@Zoli – I’m somewhat familiar with the phenomenon. It’s like trying to get the apreciation of a person who is honest, without actually being honest about the important stuff.

    @Dan – I agree. The essence is not to avoid saying the negative stuff. It’s just to phrase it correctly, tactfully.

  7. Eduard –

    Intriguing post! I think that delivering a truthful observation can be very powerful. It is important to give feedback appropriately. In my experience, people find it easier to understand feedback when it is backed up by clear examples of the behavior or issue. I also think that if you are going to be honest, you need to be there to help the person understand the issue clearly, develop a plan for change and support them through that. Otherwise we can get into a pump and dump mentality of offloading and then running away. So if you are brave enough to tell the truth, stick around to help change the world.

    Thanks!

    Phil
    .-= Phil Bolton´s last blog ..Friends – Will they Really be There for you? =-.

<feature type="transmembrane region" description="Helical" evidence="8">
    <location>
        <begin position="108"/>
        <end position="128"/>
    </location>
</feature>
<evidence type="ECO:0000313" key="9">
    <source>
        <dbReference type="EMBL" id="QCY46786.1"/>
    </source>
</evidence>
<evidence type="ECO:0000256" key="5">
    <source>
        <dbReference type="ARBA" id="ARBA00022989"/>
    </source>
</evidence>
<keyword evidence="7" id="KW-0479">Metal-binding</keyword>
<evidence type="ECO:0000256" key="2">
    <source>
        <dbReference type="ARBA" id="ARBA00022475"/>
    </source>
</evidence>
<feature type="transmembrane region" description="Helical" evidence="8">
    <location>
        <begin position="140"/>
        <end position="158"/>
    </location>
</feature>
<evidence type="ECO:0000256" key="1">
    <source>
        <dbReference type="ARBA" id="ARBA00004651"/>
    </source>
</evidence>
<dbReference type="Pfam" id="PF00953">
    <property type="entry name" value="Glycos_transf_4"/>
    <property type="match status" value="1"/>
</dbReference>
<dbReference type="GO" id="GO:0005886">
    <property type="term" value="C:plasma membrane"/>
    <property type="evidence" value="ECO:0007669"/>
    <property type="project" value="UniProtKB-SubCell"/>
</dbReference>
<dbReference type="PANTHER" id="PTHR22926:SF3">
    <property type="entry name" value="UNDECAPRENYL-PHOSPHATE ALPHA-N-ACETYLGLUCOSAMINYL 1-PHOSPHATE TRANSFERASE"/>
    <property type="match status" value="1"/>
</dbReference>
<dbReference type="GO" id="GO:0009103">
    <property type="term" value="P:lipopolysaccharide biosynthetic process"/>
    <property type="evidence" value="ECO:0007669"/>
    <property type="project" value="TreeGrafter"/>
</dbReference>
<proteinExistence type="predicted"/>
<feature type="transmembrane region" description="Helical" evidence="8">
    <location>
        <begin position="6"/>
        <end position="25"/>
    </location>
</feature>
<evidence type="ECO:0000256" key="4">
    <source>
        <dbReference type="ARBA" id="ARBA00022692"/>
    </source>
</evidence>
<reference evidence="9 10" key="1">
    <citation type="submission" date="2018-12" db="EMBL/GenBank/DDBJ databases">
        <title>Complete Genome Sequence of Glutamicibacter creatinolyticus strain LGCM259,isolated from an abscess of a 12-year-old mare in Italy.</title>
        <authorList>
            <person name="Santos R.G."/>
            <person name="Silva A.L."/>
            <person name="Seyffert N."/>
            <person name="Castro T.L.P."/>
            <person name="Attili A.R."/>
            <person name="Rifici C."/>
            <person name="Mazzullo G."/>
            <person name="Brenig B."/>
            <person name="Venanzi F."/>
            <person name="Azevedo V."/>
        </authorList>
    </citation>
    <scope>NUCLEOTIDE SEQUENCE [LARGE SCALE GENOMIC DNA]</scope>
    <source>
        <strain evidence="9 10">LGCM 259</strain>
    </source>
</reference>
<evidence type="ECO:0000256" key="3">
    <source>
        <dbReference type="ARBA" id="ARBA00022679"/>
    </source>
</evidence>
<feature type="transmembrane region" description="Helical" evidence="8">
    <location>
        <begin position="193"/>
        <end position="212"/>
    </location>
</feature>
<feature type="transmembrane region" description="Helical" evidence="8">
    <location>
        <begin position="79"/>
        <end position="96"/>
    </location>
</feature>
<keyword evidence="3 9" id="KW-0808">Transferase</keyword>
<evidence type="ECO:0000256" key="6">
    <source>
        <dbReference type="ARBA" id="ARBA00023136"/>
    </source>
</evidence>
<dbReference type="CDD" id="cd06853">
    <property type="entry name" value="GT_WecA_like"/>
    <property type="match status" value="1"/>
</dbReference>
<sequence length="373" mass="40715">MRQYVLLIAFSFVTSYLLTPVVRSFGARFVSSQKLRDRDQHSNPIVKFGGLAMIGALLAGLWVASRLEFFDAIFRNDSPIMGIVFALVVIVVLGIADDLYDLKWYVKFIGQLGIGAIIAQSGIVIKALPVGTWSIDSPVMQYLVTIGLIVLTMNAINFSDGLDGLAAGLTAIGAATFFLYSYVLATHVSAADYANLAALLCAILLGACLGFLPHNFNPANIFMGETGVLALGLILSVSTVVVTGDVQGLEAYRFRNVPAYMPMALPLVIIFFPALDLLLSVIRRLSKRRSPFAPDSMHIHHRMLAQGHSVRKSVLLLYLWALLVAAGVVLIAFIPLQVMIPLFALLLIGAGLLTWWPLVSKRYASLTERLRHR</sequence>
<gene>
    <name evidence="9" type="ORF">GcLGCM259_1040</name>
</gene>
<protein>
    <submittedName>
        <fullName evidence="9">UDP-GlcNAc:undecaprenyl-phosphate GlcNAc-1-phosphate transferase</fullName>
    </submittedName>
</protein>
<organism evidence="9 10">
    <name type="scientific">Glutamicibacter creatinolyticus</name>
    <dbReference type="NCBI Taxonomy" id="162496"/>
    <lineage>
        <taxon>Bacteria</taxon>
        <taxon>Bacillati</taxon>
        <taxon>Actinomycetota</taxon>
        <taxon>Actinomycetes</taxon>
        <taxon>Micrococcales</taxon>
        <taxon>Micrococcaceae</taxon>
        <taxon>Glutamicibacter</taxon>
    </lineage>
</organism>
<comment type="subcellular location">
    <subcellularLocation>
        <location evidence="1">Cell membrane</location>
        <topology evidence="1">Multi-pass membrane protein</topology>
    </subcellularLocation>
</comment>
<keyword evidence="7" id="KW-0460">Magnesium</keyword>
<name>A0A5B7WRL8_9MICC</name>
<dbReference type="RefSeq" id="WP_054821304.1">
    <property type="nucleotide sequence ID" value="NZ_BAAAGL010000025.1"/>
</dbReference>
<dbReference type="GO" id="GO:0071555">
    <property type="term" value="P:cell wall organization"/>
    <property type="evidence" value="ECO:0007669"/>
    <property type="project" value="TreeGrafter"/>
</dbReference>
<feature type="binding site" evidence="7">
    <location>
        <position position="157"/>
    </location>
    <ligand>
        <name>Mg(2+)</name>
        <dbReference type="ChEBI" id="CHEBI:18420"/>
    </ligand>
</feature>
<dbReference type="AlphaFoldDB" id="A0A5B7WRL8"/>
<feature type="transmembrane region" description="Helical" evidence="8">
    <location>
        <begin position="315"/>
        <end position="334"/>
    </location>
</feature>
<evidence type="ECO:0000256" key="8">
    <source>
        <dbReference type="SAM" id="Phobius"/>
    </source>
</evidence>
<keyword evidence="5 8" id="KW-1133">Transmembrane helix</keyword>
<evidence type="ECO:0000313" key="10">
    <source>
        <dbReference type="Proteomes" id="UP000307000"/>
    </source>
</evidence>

8. The truth Will set you free if you let it… it’s about maturity
    Thanks Eduard
    .-= Lloyd´s last blog ..The principle of rhythm… Renewing your vision =-.

  9. Eduard,

    I greatly appreciated your post along with the feedback you have received thus far. I believe in being honest and people being honest with me. For me, self-confidence plays a key role in being able to have the ability to hear honesty from another person about me or about something I have done to hurt their feelings. For me, it is about taking everything with a grain of salt, evaluating the information to determine if I need to make a change within myself verses taking on everything someone tells me as a need to change. Differentiation between the two is the key, being confident and being open to hearing honesty is also fundamental to growing. Some people play the victim role and are not able to hear honesty due to their life experiences, regardless how the honesty is presented. I believe it is a case by case situation. Working on changing ourselves is the best journey and part of that is based on critical honesty from friends and family while at the same time liking myself and taking everything in stride.
    Thanks,
    Trudy

  10. Great insights. Our egos spend great effort and time building up our stories so it’s not easy for them to hear truth. One way to define wisdom is the increasing ability to recognize our own ego.

    In my own experience, I’ve found that self-honesty is not easy but can be developed.

    Thanks, great post.
    .-= Kaushik´s last blog ..The Basics — 13 key points about the flow of awakening =-.

  11. Well if you want honestly you are not good at spelling as you have a sentence “I thing” which should be “I think”. How do you like that Mr Honest Feedback Giver :)

  12. Oh look I spelt honesty honestly LOL karma hey :)